Fine-tuning LLMs for binary classification

Using the carefully curated data, we began investigating the effectiveness of large language models for the given text classification task. We downloaded LLMs from the HuggingFace model hub and computed sentence embeddings on the preprocessed review samples. Using these embeddings, we determined the separation between appropriate and inappropriate samples by evaluating the silhouette score between the two groups, as well as by plotting them on a two-dimensional space upon dimension reduction with t-SNE. The separation was fairly apparent as can be seen in the figure below.

Visualizing separation between appropriate/inappropriate reviews on model embeddings

Visualizing separation between appropriate/inappropriate reviews on model embeddings

Encouraged by this, we minimally fine-tuned the same model on the dataset for the given classification task and saw successful results on the class-balanced dataset (see metrics below).

Trained model metrics on balanced test data

Trained model metrics on balanced test data

Although the metrics were promising, we still needed to assess the false positive rate generated by the model in real-time traffic. This is because the spam prevalence in actual traffic is very low, so we needed to be extremely careful in our assessment of the model’s performance in real-time and choose a threshold that helps generate high precision.

In order to simulate the model’s performance in real-time, we generated many sets of mock traffic data with different degrees of spam prevalence. The result of this analysis allowed us to determine the model threshold at which we can identify inappropriate reviews with an accepted range of confidence. Now we were ready to push the model’s deployment to actual traffic on Yelp.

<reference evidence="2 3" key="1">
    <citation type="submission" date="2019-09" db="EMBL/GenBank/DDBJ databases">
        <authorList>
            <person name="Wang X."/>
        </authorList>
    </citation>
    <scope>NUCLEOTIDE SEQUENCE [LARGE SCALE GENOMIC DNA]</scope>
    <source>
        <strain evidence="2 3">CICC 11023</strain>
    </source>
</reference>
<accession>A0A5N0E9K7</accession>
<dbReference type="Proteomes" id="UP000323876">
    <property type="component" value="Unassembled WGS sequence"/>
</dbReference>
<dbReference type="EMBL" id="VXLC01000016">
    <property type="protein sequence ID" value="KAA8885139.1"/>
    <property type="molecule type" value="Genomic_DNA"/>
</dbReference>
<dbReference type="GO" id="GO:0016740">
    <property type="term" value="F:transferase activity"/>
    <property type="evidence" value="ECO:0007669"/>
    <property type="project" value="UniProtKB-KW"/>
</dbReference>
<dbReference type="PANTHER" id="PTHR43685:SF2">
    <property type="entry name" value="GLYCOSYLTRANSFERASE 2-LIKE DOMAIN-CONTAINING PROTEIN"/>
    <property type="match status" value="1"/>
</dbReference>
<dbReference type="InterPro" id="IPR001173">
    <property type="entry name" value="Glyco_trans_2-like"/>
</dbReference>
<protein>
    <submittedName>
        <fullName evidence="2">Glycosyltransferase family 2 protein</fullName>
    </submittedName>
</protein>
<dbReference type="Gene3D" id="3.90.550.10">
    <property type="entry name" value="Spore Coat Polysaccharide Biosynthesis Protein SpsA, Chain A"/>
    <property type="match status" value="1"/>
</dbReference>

The following flow diagram illustrates the deployment architecture. Historical reviews stored in Redshift were selected for labeling and similarity matching (as described in the data curation section). The curated dataset is stored into an S3 bucket and fed into the model training batch script. The model generated from the batch is registered in MLFlow from which it is loaded into MLeap for serving predictions inside a service container (model server component in the picture below). Please refer to this blog post from 2020 for more details on Yelp’s ML platform.

Model training & deployment process

Model training & deployment process

Since incorporating LLMs to help detect harmful and inappropriate content, it enabled our moderators to proactively prevent 23,600+ reviews from ever publishing to Yelp in 2023.


Yelp makes significant investments in its content moderation efforts to protect consumers and businesses. Recent advancements in Large Language Models have showcased their potential in understanding context, presenting us with a significant opportunity in the field of inappropriate content detection. Through a series of strategies we have now deployed a Large Language Model to live traffic for the purpose of identifying reviews that contain egregious instances of hate speech, vulgar language, or threats and thereby, not in compliance with our Content Guidelines. The flagged reviews are manually reviewed by our User Operations team, and through this combined effort, we have proactively prevented several harmful reviews from ever being published on Yelp. However we still continue to rely on our community of users to report inappropriate reviews. Based on the decisions made by moderators and subsequent retraining of the model, we anticipate further improvements in the model’s recall in the future.


I would like to acknowledge everyone that was involved in this project. Special thanks to Marcello Tomasini, Jonathan Wang, Jiachen Zhao for contributing to the design and implementation of the work described here. I’d also like to thank members of the ML infra team, Yunhui Zhang, Ludovic Trottier, Shuting Xi, and Jason Sleight for enabling LLM deployment, and the members of the User Operation team.